Happily, debt is generally not inherited. Your assets are used to pay debts until the assets are gone. But, there are exceptions.
Debt is (Generally) Not Inherited
When you die, either your Will or the State identifies an Executor. That person is responsible for finding everything you own and using that to pay off everything you owe. However, if there is not enough money or other assets to cover all the debts, then the court will help decide which creditors get paid and which don’t.
Any debts that cannot be paid by the estate are no longer due.
If there are any assets left after all the debts are repaid, then they are distributed to the heirs.
The process of paying off your debt and distributing any remaining assets to your heirs is called Probate. The executor cannot distribute any assets to any heirs until all of the debt has been settled and probate is closed.
Generally, there are some special assets that are passed to your heirs before any debts are repaid. Retirement accounts, living trusts, and life insurance benefits are usually excluded from the Probate process and pass directly to your heirs, even if that results in some of your debts not getting paid.
However, this only works if the beneficiary is listed and current on those assets. If the named beneficiary has already passed away, or if there is no named beneficiary, then the assets generally have to go through Probate, and may be used to pay off debt.
In general, Federal Student Loans are forgiven when the borrower dies or becomes permanently disabled. This is a major reason why you generally should not refinance your Federal Student Loans with private loans of any kind.
Exceptions: Some Debts Can Be Inherited
Even though most debt is the responsibility of the Estate (not the heirs), some debt can be inherited.
Exception: Secured Debt (sometimes)
With some types of secured debt, the heir has the choice of whether to assume the debt or pay it off, usually by selling the asset. For example, if you leave your house to your heir, but there is a mortgage, then the heir may be able to inherit the mortgage and become responsible for the payments. The same is true of car loans.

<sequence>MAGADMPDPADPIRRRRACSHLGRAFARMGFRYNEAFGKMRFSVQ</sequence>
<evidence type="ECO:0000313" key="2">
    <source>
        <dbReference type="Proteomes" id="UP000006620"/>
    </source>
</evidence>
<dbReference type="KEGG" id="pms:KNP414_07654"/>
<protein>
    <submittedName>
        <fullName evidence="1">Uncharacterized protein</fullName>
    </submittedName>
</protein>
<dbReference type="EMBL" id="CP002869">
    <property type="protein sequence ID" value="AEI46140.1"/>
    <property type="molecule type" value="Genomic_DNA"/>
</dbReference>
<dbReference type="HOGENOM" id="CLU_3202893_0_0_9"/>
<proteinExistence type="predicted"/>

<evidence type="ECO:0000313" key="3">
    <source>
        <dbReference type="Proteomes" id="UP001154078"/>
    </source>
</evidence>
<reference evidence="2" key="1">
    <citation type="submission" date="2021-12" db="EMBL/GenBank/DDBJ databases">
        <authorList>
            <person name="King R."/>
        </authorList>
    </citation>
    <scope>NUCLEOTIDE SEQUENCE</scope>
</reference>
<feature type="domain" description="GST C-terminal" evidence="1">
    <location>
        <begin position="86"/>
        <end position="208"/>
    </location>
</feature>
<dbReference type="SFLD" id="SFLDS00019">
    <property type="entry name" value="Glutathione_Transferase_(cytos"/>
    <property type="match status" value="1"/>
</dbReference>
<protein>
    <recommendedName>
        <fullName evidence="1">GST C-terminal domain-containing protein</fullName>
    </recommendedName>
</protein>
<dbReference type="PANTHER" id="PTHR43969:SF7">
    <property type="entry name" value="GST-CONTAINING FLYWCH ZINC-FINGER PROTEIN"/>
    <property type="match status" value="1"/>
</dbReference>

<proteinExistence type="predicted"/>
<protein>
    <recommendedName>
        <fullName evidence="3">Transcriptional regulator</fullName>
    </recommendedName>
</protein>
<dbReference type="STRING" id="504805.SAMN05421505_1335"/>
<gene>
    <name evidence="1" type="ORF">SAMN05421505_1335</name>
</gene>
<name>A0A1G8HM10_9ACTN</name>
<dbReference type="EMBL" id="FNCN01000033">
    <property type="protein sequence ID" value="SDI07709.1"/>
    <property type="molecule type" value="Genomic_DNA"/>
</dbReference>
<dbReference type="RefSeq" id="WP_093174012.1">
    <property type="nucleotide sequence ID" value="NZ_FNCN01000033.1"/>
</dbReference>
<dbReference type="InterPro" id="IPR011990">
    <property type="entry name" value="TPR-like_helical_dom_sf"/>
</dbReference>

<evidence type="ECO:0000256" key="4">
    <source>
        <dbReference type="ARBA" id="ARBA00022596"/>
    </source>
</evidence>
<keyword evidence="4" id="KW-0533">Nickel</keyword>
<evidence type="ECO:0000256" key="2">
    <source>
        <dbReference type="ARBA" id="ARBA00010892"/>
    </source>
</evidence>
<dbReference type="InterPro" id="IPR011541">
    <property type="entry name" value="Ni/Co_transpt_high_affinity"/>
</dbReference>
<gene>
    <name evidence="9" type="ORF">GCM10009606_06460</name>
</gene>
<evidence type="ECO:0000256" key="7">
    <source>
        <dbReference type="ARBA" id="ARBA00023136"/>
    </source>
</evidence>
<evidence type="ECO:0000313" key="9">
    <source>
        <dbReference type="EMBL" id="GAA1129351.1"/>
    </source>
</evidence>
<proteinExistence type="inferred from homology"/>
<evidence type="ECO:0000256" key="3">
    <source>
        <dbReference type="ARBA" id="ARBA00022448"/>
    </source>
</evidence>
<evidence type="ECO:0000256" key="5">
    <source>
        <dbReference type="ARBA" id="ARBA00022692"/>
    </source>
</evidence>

Exception: Co-Responsible Debt
Other people who share the responsibility for your debt may be required to inherit that debt. That means that a co-applicant, joint owner, or a co-signer will likely become responsible for your debt when you die.
Exception: Spousal Debt (sometimes)
In Community Property states, your surviving spouse could become responsible for your debt that originated during the marriage.
In 2020, the Community Property states are Arizona, California, Idaho, Louisiana, Nevada, New Mexico, Texas, Washington, and Wisconsin.
Exception: Executors Who Break Probate Law
If your Executor does not follow the rules while settling your estate, then they could become responsible for the debts that were illegally forgiven.
The Importance of a Will
Everyone needs a Will.
The Probate process is complicated and there are a lot of moving pieces. You need a Will to name your Executor and to give instructions on how you want your Executor to divide your stuff among your heirs.
Your Will also directs what will happen to your children and your pets when you die. Notice that I didn’t say “if”. We all die. We all need Wills.
Personally, I used LegalZoom to create my will, and I was super happy with the process. I am not affiliated with them and won’t make any money if you use them. Just get a Will!
Update Your Beneficiaries
Not having up-to-date beneficiaries could seriously harm your heirs.
A retirement account with a current, living, beneficiary is generally excluded from Probate. That means your creditors don’t have access to your retirement accounts! But, if you forgot to name a beneficiary, then your retirement accounts get dumped into Probate. That could force your Executor to use your retirement account to pay off debts that may have been forgiven!
Nobody likes to think about death. But, the reality is that none of us are going to make it out of this alive.
A Will is a document that lays out your instructions for what will happen to your stuff, your kids, and your pets when you die. Why would you not want your family to know what you wanted?! Get a Will.
The bad news is that death is coming for us all. The good news is that our heirs are generally not responsible for our debts.
Now, go get a Will.
What to Read Next
For more information, check out these articles that offer more detail about these topics. Enjoy!
- Why Student Loans are More Dangerous than Other Types of Debt
- Learn How to Eliminate Car Payments Forever
- Fully Fund a Roth IRA Every Year and You Can Retire a Millionaire
- Only Use Debt for Real Estate, School, and Cars. Nothing Else
I hope this has been helpful! I welcome your comments with your thoughts and questions. And, don’t forget to subscribe to the newsletter to get notified whenever a new article is posted.